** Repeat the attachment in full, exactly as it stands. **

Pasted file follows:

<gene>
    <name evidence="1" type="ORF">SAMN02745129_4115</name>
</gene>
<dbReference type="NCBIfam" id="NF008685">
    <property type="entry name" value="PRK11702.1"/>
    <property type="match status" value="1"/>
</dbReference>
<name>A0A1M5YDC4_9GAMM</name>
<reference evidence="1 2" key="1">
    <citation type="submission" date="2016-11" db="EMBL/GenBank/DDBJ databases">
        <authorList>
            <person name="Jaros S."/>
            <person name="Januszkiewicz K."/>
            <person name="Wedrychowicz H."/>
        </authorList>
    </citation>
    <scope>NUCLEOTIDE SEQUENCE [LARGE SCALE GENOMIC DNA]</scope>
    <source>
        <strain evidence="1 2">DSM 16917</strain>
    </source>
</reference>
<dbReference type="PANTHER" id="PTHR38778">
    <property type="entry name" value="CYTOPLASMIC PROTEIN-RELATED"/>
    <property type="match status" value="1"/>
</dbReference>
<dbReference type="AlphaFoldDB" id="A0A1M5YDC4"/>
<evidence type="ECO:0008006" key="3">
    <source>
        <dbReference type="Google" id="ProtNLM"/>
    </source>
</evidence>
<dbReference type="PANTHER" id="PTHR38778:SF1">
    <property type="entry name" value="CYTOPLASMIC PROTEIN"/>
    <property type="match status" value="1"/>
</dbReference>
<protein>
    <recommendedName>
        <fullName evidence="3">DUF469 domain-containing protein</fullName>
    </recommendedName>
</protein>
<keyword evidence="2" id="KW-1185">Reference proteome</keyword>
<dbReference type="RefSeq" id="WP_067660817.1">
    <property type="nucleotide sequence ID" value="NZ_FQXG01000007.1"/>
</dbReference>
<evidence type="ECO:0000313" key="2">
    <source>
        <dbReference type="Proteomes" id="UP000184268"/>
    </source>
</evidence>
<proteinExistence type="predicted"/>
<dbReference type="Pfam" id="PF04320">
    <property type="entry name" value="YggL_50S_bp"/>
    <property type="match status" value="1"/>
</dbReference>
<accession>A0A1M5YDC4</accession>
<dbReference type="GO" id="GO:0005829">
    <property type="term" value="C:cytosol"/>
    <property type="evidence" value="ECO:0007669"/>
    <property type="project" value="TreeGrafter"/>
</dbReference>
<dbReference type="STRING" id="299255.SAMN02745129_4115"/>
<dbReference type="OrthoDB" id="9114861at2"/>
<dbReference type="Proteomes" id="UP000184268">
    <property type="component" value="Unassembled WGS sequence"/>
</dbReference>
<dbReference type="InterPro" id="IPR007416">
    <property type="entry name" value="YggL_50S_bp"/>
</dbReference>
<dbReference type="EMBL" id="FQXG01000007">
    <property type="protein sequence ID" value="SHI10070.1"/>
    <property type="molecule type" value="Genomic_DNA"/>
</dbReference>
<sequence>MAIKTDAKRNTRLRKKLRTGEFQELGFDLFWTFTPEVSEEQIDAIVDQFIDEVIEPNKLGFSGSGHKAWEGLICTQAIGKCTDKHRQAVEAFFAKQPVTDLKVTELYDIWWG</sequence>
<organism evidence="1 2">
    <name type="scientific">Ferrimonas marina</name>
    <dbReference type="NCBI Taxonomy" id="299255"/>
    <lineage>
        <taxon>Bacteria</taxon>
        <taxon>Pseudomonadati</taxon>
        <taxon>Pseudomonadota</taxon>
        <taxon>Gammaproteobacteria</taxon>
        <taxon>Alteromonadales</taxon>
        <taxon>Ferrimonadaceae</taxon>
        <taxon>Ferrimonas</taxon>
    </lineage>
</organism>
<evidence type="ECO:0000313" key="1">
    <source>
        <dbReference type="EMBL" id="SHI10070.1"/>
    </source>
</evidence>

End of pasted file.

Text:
<gene>
    <name evidence="1" type="ORF">SAMN02745129_4115</name>
</gene>
<dbReference type="NCBIfam" id="NF008685">
    <property type="entry name" value="PRK11702.1"/>
    <property type="match status" value="1"/>
</dbReference>
<name>A0A1M5YDC4_9GAMM</name>
<reference evidence="1 2" key="1">
    <citation type="submission" date="2016-11" db="EMBL/GenBank/DDBJ databases">
        <authorList>
            <person name="Jaros S."/>
            <person name="Januszkiewicz K."/>
            <person name="Wedrychowicz H."/>
        </authorList>
    </citation>
    <scope>NUCLEOTIDE SEQUENCE [LARGE SCALE GENOMIC DNA]</scope>
    <source>
        <strain evidence="1 2">DSM 16917</strain>
    </source>
</reference>
<dbReference type="PANTHER" id="PTHR38778">
    <property type="entry name" value="CYTOPLASMIC PROTEIN-RELATED"/>
    <property type="match status" value="1"/>
</dbReference>
<dbReference type="AlphaFoldDB" id="A0A1M5YDC4"/>
<evidence type="ECO:0008006" key="3">
    <source>
        <dbReference type="Google" id="ProtNLM"/>
    </source>
</evidence>
<dbReference type="PANTHER" id="PTHR38778:SF1">
    <property type="entry name" value="CYTOPLASMIC PROTEIN"/>
    <property type="match status" value="1"/>
</dbReference>
<protein>
    <recommendedName>
        <fullName evidence="3">DUF469 domain-containing protein</fullName>
    </recommendedName>
</protein>
<keyword evidence="2" id="KW-1185">Reference proteome</keyword>
<dbReference type="RefSeq" id="WP_067660817.1">
    <property type="nucleotide sequence ID" value="NZ_FQXG01000007.1"/>
</dbReference>
<evidence type="ECO:0000313" key="2">
    <source>
        <dbReference type="Proteomes" id="UP000184268"/>
    </source>
</evidence>
<proteinExistence type="predicted"/>
<dbReference type="Pfam" id="PF04320">
    <property type="entry name" value="YggL_50S_bp"/>
    <property type="match status" value="1"/>
</dbReference>
<accession>A0A1M5YDC4</accession>
<dbReference type="GO" id="GO:0005829">
    <property type="term" value="C:cytosol"/>
    <property type="evidence" value="ECO:0007669"/>
    <property type="project" value="TreeGrafter"/>
</dbReference>
<dbReference type="STRING" id="299255.SAMN02745129_4115"/>
<dbReference type="OrthoDB" id="9114861at2"/>
<dbReference type="Proteomes" id="UP000184268">
    <property type="component" value="Unassembled WGS sequence"/>
</dbReference>
<dbReference type="InterPro" id="IPR007416">
    <property type="entry name" value="YggL_50S_bp"/>
</dbReference>
<dbReference type="EMBL" id="FQXG01000007">
    <property type="protein sequence ID" value="SHI10070.1"/>
    <property type="molecule type" value="Genomic_DNA"/>
</dbReference>
<sequence>MAIKTDAKRNTRLRKKLRTGEFQELGFDLFWTFTPEVSEEQIDAIVDQFIDEVIEPNKLGFSGSGHKAWEGLICTQAIGKCTDKHRQAVEAFFAKQPVTDLKVTELYDIWWG</sequence>
<organism evidence="1 2">
    <name type="scientific">Ferrimonas marina</name>
    <dbReference type="NCBI Taxonomy" id="299255"/>
    <lineage>
        <taxon>Bacteria</taxon>
        <taxon>Pseudomonadati</taxon>
        <taxon>Pseudomonadota</taxon>
        <taxon>Gammaproteobacteria</taxon>
        <taxon>Alteromonadales</taxon>
        <taxon>Ferrimonadaceae</taxon>
        <taxon>Ferrimonas</taxon>
    </lineage>
</organism>
<evidence type="ECO:0000313" key="1">
    <source>
        <dbReference type="EMBL" id="SHI10070.1"/>
    </source>
</evidence>